September 20, 2019

Small Businesses Lead on Long-term Job Growth

This story is republished from CFOZone, where you’ll find news, analysis and professional networking tools for finance executives.

If you harbored any doubts about the importance of small businesses to job growth, then you should consider the results of new research looking at payroll data over the past ten years. The clear conclusion is that the lion’s share of employment growth over the long term has happened at establishments employing fewer than 50 people.

But the implications for our current economic situation are disturbing.


The research, from Case Western Reserve’s Scott Shane, looked at data collected from Automated Data Processing’s monthly employment numbers from 2000 to 2010. The numbers are broken down into three categories: establishments with 1-49, 50-499, and more than 499 employees. By establishment, ADP means “a single physical location where business transactions take place and for which payroll and employment records are kept.”

According to Shane’s analysis, the most job loss has occurred at the bigger establishments. For example, in March 2010, the biggest folks employed 84.3 percent of the people who worked for them in December 2000. As for establishments with 50 to 499 workers, they employed 93.6 percent of those who worked for them over that same time period.

But, for the smallest establishments, the story is startlingly different. They now employ 103.5 percent of the people they employed in December 2000.

Then, there’s a study from the Ewing Marion Kauffman Foundation I wrote about recently. It showed that high-growth companies that are three -to- five years old account for about 10 percent of new jobs in any given year, although they make up less than one percent of all businesses.

But, if small establishments and so-called gazelle firms are so important to job growth, then the latest data from the National Federation of Independent Business, reported on by my colleague Stephen Taub, is especially sobering. The findings showed continued decreases in hiring and flat growth in capital expenditures.

It all has urgent implications for government policy. Given the importance of fast-growing young firms, in particular, to employment creation, the wisest policies would be those that support these promising, three-to-five year old businesses. Something has to be done to get our engine of employment creation back on track.

This story is republished from CFOZone, where you’ll find news, analysis and professional networking tools for finance executives.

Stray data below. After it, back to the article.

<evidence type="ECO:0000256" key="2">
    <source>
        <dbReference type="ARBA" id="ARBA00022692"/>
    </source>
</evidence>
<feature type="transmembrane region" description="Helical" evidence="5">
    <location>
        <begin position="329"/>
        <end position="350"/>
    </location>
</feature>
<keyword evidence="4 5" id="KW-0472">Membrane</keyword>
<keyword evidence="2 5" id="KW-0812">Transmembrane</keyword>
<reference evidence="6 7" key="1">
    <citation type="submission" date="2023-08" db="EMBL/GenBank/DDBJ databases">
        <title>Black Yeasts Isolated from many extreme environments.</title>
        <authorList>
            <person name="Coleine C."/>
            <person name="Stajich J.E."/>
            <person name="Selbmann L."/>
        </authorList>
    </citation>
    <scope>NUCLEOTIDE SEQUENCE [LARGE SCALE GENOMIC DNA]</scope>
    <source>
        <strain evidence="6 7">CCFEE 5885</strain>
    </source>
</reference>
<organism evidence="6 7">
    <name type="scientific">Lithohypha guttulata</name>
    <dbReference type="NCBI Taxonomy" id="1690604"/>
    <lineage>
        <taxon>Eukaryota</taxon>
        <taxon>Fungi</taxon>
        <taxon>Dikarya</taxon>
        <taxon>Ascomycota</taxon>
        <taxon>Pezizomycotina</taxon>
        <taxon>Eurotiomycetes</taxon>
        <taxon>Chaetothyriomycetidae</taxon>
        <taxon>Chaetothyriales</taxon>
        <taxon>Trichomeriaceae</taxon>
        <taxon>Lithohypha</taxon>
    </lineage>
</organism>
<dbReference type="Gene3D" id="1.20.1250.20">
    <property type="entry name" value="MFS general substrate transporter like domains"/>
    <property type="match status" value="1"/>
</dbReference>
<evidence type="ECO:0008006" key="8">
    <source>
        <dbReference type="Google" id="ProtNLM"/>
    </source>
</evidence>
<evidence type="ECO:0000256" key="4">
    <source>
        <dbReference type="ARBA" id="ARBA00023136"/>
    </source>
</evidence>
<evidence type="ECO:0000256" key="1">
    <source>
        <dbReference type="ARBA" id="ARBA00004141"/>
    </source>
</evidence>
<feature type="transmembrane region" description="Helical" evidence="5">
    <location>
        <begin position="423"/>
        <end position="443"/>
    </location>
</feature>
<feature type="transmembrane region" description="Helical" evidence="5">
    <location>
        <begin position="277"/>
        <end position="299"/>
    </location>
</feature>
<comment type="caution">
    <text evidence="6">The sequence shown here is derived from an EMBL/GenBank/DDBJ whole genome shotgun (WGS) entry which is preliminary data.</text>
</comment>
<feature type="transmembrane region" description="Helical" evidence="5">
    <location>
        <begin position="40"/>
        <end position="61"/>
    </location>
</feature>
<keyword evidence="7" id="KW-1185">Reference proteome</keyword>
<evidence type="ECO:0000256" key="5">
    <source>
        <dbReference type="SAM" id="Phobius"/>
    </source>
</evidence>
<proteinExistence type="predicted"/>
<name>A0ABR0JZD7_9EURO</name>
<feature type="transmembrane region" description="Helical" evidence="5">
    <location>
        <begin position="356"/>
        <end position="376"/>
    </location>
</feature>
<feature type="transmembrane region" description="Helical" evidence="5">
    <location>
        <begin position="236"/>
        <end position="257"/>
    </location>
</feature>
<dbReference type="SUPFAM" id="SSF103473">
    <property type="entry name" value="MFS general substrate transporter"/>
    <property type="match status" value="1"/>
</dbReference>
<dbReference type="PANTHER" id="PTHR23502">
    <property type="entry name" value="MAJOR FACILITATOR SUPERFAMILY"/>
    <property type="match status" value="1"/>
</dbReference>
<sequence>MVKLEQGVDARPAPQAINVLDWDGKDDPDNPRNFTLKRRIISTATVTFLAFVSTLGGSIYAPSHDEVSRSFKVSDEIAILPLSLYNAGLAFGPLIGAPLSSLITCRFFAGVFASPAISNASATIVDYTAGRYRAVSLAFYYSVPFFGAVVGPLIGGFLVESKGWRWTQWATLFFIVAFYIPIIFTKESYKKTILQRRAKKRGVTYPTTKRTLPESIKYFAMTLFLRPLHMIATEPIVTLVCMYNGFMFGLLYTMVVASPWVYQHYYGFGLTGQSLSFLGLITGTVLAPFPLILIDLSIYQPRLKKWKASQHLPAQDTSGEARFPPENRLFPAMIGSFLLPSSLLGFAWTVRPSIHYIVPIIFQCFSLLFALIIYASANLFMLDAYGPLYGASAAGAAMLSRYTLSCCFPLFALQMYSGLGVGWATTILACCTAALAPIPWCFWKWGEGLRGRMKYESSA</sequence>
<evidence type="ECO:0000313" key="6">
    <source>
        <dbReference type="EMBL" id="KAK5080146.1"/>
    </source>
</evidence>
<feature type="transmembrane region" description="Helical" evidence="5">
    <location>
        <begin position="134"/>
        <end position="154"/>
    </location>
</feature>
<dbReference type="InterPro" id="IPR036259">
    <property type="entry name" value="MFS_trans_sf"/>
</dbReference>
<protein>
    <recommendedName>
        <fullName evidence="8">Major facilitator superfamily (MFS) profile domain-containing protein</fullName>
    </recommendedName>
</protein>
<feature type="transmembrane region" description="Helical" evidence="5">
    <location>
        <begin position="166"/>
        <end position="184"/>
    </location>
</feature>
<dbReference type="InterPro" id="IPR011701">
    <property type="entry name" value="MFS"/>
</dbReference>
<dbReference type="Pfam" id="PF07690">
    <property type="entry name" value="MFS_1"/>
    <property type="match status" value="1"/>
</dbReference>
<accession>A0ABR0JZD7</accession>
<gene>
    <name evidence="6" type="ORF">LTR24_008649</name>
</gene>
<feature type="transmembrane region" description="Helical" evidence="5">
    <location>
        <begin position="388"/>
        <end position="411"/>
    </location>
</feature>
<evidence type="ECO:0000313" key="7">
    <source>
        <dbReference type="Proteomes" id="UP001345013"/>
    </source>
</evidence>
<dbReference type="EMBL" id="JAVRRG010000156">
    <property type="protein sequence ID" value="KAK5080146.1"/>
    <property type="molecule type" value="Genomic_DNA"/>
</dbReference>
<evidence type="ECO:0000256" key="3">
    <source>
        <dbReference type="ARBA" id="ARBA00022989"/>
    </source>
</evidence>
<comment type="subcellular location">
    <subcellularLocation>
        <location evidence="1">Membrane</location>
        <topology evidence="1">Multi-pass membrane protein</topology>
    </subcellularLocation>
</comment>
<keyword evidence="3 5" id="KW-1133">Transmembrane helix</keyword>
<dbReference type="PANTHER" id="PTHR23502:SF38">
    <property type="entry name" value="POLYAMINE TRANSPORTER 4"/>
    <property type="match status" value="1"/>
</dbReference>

If you harbored any doubts about the importance of small businesses to job growth, then you should consider the results of new research looking at payroll data over the past ten years. The clear conclusion is that the lion’s share of employment growth over the long term has happened at establishments employing fewer than 50 people.

But the implications for our current economic situation are disturbing.


The research, from Case Western Reserve’s Scott Shane, looked at data collected from Automated Data Processing’s monthly employment numbers from 2000 to 2010. The numbers are broken down into three categories: establishments with 1-49, 50-499, and more than 499 employees. By establishment, ADP means “a single physical location where business transactions take place and for which payroll and employment records are kept.”

According to Shane’s analysis, the most job loss has occurred at the bigger establishments. For example, in March 2010, the biggest folks employed 84.3 percent of the people who worked for them in December 2000. As for establishments with 50 to 499 workers, they employed 93.6 percent of those who worked for them over that same time period.

But, for the smallest establishments, the story is startlingly different. They now employ 103.5 percent of the people they employed in December 2000.

Then, there’s a study from the Ewing Marion Kauffman Foundation I wrote about recently. It showed that high-growth companies that are three -to- five years old account for about 10 percent of new jobs in any given year, although they make up less than one percent of all businesses.

But, if small establishments and so-called gazelle firms are so important to job growth, then the latest data from the National Federation of Independent Business, reported on by my colleague Stephen Taub, is especially sobering. The findings showed continued decreases in hiring and flat growth in capital expenditures.

It all has urgent implications for government policy. Given the importance of fast-growing young firms, in particular, to employment creation, the wisest policies would be those that support these promising, three-to-five year old businesses. Something has to be done to get our engine of employment creation back on track.

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